The S&P/TSX shed 228 points on February 28, as comments from new U.S. Federal Reserve chairman Jerome Powell sparked yet another global sell-off to book end the month. The TSX is now down 4.7% for the year and the uptick in mid-February for indexes has the makings of a bull trap. That is not to say that investors should be heading for the exits, but a portfolio reshuffling may be in order.
Today, we are going to look at two companies that service key industries. Both stocks offer income going forward.
Domtar is a designer, manufacturer, and distributor of fibre-based products. It is the largest integrated producer of uncoated freesheet paper in North America. Shares of Domtar have dropped 7.6% in 2018 as of close on February 28, but the stock is up 13.2% year over year.
Domtar released its 2017 fourth-quarter and full-year results on February 8. The company reported a net loss of $340 million in Q4 compared to net earnings of $70 million in Q3 and $47 million in the prior year. It also posted a deferred tax benefit of $186 million due to the U.S. Tax Cuts and Jobs Act, which was enacted in December 2017. For its 2018 outlook, Domtar projected that price increases across pulp and paper grades would fuel growth.
The company also hiked its dividend by 4.8% to $0.55 per share, representing a 3.8% dividend yield. Operating costs were a drag in the fourth quarter, and Domtar expects freight, labour, and raw materials costs to increase in the coming year.
Stelco Holdings Inc. (TSX:STLC)
Stelco is a Hamilton-based company engaged in the production and selling of steel products in North America. Stelco stock has climbed 11.7% in 2018 thus far. Shares are up 50% since its initial public offering in November 2017
The Canadian steel industry was hit with some troubling news in mid-February after the U.S. Commerce Department unveiled a proposal to the White House that could potentially see 24% tariffs put on steel imports. The U.S. is by far the largest customer for Canadian steel. However, the proposal includes a “surgical option,” which would exclude major U.S. allies. Ultimately, Canadian steel is not expected to bear the brunt of the proposed tariffs.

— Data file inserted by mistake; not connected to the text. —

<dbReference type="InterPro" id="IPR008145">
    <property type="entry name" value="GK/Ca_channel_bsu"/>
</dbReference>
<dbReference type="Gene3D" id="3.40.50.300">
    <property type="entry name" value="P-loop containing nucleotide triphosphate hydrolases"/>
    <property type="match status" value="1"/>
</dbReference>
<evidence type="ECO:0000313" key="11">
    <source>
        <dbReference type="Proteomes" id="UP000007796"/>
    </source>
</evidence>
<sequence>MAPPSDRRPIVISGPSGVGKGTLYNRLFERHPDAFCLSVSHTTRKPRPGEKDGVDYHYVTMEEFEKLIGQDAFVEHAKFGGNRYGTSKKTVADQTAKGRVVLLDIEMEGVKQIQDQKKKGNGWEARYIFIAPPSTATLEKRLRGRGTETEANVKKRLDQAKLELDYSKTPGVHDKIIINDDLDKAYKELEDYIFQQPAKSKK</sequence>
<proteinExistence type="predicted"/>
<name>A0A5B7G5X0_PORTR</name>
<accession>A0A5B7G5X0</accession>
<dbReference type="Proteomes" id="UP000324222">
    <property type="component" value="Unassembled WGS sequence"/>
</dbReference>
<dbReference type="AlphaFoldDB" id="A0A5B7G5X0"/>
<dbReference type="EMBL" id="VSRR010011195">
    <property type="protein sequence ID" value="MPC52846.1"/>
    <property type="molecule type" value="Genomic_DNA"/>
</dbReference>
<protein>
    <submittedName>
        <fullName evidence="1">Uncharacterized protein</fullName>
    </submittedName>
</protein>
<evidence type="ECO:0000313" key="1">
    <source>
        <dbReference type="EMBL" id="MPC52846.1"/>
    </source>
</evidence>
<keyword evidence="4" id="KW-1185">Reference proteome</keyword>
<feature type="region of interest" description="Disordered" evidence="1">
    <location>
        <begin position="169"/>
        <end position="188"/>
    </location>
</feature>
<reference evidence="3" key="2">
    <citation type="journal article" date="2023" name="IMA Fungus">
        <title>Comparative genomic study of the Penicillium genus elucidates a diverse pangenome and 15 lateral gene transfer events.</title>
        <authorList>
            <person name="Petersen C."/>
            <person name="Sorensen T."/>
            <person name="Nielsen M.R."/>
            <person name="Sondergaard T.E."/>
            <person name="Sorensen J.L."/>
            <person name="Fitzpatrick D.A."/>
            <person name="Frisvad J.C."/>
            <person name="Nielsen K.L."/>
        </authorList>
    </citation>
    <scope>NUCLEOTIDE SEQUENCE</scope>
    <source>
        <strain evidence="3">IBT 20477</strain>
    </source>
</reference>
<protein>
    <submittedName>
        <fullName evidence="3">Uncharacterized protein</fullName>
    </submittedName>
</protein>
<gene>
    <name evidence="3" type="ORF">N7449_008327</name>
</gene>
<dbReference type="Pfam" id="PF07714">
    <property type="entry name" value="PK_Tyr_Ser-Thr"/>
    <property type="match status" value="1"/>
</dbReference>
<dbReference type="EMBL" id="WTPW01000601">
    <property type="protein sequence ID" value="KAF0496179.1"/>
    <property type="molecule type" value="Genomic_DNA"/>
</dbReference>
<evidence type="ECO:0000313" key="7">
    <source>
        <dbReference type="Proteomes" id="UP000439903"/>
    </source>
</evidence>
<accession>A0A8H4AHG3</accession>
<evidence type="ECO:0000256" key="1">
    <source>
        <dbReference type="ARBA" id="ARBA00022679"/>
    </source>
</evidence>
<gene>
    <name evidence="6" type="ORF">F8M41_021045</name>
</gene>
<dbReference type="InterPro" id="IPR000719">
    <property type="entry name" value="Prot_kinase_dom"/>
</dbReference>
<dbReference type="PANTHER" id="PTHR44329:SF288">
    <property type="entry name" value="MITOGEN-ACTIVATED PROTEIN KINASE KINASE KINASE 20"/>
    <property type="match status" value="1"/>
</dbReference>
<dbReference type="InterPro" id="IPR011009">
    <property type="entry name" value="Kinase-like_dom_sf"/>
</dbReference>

Stelco released its 2017 fourth-quarter and full-year results on February 21. Revenue in the fourth quarter jumped 45% year over year to $452 million, and adjusted EBITDA surged 245% to $69 million. For the full year, Stelco saw revenue increase 23% to $1.6 billion and adjusted EBITDA rise 145% to $216 million. Adjusted net income also rose to $45 million compared to a $137 million loss in the prior year. Stelco announced a quarterly dividend of $0.10 per share, representing a 1.5% dividend yield.
Which stock should you buy?
The performance at Stelco is too hard to ignore, especially after the announcement of a solid quarterly dividend. Domtar could be an interesting buy-low candidate, but I like Stelco as an ironclad buy-and-hold stock right now.
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Fool contributor Ambrose O'Callaghan has no position in any of the stocks mentioned.